PDF Accessibility

Portable Document Format (PDF) is a common file format that allows the layout of a document to look the same across different platforms and applications. This article explains how to view and create PDFs with accessibility in mind.

Viewing PDFs

PDF files created by scanning a printed document will be inaccessible to screen readers because they are only an image of the page, not the text itself. You can tell if a file has been created using this method if the Select tool in Adobe Reader cannot be used to select text.  If you have Optical Character Recognition (OCR) software you can convert the image into text, either from the PDF file or by printing it and re-scanning it into your OCR software; either method may require a lot of error correction.  Another solution is to contact the source of the document and request an accessible version -- the source may be legally required to provide this.

Other accessibility problems occur in PDF documents.  The two most common are the lack of a text description of any graphics, and a non-linear layout: columns, sidebars, and jump pages can confuse the order in which a screen reader tries to read the document.

Adobe Reader allows you to set up reading preferences via an Accessibility Setup Assistant, found in the Document menu. Use this together with any tools your screen reader has to make the reading experience better -- most screen readers have settings or scripts for Adobe Reader and other PDF reading programs.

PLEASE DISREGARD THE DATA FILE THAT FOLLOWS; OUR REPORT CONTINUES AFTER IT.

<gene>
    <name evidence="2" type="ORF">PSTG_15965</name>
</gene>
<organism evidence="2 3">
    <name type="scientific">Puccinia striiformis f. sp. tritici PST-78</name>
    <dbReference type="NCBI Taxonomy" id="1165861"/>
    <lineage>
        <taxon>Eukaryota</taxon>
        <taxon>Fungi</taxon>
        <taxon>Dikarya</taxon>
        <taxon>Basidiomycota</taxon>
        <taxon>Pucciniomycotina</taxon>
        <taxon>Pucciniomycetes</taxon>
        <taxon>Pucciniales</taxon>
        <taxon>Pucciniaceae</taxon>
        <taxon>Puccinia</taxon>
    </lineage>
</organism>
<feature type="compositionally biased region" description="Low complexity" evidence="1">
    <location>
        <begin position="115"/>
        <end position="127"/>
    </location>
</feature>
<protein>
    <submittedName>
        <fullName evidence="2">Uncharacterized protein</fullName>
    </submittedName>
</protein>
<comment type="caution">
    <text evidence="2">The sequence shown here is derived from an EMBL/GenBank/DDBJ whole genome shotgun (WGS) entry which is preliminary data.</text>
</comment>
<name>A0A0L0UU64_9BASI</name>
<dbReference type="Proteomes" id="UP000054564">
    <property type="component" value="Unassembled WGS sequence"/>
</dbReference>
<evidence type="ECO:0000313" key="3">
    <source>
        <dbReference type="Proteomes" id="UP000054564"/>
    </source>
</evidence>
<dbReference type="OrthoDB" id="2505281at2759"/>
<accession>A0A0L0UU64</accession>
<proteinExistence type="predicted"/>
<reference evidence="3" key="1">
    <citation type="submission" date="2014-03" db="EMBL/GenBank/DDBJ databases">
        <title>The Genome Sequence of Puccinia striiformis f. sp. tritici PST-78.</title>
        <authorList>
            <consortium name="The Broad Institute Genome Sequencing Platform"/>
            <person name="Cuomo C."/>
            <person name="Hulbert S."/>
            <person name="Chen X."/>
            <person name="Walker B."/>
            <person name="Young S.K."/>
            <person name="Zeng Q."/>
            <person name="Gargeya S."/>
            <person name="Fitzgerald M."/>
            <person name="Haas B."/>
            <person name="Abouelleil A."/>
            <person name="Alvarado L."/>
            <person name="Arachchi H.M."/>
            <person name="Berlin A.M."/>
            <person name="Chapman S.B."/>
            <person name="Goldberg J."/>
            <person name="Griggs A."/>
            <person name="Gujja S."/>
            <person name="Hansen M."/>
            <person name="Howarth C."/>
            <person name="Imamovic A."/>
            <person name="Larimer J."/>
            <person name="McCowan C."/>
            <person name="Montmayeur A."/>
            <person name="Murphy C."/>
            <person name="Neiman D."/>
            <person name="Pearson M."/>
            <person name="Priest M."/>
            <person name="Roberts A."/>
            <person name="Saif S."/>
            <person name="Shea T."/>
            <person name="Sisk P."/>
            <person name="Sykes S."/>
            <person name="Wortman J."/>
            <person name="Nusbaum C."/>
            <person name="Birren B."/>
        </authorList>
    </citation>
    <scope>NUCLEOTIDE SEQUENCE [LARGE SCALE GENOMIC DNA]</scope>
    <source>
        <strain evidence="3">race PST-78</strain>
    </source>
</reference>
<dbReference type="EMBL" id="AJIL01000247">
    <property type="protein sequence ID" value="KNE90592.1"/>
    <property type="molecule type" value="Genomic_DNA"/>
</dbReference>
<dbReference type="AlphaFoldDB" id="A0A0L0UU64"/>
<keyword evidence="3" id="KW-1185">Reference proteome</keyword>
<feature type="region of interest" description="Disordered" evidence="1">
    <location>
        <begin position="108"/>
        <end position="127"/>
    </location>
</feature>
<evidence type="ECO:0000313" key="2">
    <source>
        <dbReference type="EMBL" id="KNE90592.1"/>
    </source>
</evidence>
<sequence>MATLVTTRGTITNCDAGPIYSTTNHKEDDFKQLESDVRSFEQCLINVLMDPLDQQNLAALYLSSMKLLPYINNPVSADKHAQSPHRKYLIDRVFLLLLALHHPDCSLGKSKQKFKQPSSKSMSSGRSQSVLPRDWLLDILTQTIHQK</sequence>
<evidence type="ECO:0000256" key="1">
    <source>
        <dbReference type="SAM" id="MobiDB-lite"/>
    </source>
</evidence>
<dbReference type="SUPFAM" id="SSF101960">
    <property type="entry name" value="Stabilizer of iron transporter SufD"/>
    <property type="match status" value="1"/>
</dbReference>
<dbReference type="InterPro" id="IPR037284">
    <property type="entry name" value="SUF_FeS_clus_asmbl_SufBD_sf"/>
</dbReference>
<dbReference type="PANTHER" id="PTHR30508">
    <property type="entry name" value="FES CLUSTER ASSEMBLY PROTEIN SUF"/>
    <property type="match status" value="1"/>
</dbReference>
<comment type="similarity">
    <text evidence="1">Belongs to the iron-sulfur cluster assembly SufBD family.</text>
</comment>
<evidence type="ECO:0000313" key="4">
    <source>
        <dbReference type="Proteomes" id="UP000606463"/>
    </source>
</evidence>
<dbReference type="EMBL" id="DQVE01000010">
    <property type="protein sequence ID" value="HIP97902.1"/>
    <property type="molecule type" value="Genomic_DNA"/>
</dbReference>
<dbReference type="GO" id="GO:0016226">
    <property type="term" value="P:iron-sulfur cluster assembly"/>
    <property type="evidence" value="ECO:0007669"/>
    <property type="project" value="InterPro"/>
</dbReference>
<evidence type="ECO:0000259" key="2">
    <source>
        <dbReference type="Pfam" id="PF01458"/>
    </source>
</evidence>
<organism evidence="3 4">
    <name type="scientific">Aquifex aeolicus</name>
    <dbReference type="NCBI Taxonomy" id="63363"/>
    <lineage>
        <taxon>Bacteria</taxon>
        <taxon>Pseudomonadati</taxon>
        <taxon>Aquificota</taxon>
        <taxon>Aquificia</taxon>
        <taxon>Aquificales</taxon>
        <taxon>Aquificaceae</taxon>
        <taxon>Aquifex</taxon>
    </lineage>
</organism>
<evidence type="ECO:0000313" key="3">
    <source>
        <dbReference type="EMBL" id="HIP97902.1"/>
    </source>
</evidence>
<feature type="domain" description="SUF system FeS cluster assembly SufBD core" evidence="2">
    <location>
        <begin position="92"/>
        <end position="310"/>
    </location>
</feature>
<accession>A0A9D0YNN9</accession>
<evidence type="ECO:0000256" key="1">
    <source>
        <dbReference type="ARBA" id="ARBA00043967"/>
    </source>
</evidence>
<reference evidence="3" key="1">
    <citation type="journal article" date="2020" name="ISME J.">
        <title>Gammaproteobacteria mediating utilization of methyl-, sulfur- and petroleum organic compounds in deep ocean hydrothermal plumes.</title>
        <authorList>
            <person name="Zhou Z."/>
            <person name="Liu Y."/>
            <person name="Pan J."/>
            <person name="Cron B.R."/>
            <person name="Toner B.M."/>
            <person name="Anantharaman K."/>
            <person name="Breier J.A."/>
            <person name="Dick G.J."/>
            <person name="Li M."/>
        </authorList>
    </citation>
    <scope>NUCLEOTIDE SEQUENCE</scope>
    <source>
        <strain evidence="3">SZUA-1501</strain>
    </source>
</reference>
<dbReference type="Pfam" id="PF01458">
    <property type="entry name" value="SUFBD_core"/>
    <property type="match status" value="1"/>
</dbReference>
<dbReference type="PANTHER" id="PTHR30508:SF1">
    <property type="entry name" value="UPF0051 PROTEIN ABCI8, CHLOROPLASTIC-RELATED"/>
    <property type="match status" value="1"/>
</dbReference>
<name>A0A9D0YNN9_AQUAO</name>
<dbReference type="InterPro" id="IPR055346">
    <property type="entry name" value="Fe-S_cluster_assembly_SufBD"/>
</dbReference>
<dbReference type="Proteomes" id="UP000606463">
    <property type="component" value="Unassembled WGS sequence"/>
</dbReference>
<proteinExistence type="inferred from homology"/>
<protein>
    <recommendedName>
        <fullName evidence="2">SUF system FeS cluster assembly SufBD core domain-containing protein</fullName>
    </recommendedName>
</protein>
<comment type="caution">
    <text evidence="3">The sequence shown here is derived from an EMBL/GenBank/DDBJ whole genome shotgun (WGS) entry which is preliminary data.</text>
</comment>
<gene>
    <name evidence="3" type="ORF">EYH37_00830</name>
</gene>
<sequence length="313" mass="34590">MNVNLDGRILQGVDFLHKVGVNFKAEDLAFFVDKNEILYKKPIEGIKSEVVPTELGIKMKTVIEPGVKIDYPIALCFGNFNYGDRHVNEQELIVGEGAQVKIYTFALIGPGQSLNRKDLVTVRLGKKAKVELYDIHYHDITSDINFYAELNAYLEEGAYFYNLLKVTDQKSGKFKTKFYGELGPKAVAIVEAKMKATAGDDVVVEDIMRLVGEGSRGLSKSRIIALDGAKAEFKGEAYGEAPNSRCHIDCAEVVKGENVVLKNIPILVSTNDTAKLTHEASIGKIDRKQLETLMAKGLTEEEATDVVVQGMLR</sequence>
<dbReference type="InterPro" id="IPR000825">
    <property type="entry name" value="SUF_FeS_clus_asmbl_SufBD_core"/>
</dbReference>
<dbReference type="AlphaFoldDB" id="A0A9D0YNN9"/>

You can also use some online and downloadable tools to convert the PDF file into HTML, likely to be more compatible with screen readers.

Adobe Reader and other PDF reading programs have good magnification and zooming features for use by people with low vision.

Creating Accessible PDFs

If you are using Adobe Acrobat to create your PDF, Adobe provides excellent guidance on accessibility.  Many people create PDFs from their word processor or other programs, often as a "Print" option. 

To create an accessible PDF, make sure that all graphics have a text equivalent and use your program's method of creating headings (not just manually chosen larger or bold font). Headings should be accurately 'nested' -- if Heading 1 is a title, use Heading 2 for a subtitle. Keep your layout as simple as possible so that the reading order will be obvious to screen readers.Once you have prepared the PDF, check it with Adobe Reader's Accessibility Quick Check in the Document menu, and make any necessary changes. Microsoft also has an Accessibility Checker built into the 2010 versions of Word, Excel, and PowerPoint.

Some screen reader users prefer an HTML or word processor version of a document, so you may want to make at least one of these available to your users. A best practice if you can only publish one version of a document is to publish it in HTML, which generally has the best screen reader compatibility and is widely accepted by non-disabled users as well.

Acrobat itself can be difficult to use to make files accessible, especially if accessibility is added retroactively. The PDF Accessibility Wizard (PAW) is an add-on for Microsoft Word 2007 that automates most of the processes for implementing accessibility. 

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